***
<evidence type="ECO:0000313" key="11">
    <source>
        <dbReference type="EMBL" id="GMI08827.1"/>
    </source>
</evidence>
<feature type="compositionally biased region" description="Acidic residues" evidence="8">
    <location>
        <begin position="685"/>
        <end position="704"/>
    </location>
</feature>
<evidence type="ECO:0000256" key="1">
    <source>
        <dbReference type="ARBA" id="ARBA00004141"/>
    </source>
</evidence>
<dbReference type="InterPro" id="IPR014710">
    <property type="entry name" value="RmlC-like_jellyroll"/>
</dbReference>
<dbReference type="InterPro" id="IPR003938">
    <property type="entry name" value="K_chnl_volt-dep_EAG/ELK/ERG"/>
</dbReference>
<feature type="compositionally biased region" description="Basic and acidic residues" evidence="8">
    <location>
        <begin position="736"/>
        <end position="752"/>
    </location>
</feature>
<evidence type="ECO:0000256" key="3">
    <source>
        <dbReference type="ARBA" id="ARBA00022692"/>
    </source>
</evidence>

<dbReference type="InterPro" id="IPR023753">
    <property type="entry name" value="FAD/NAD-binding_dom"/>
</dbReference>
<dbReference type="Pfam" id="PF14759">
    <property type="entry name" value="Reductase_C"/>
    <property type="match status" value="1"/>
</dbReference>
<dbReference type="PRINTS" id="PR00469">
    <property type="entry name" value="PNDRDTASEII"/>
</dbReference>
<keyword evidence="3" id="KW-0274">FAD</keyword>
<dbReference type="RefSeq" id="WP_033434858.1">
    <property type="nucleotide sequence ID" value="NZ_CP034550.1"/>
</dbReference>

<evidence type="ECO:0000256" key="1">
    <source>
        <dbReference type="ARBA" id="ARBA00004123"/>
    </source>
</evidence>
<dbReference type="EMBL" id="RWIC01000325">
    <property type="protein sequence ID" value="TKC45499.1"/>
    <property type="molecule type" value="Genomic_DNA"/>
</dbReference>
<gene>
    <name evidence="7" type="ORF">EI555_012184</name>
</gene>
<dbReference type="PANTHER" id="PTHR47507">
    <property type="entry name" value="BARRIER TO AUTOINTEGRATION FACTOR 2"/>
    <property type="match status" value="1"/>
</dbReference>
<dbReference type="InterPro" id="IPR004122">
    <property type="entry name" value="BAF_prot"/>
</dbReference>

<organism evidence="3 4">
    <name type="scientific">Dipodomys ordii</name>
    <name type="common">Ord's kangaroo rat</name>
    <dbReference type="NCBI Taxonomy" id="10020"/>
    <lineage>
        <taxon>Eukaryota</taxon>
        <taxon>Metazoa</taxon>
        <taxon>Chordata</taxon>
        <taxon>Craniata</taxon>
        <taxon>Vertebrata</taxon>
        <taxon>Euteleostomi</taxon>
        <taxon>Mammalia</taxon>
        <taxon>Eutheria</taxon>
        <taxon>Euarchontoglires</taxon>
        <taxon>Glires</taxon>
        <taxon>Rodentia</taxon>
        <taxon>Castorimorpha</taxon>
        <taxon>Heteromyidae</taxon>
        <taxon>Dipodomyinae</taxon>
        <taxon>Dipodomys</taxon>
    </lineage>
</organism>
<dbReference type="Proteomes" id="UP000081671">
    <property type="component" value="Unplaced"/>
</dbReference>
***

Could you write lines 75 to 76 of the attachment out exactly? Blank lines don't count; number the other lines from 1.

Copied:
        <taxon>Craniata</taxon>
        <taxon>Vertebrata</taxon>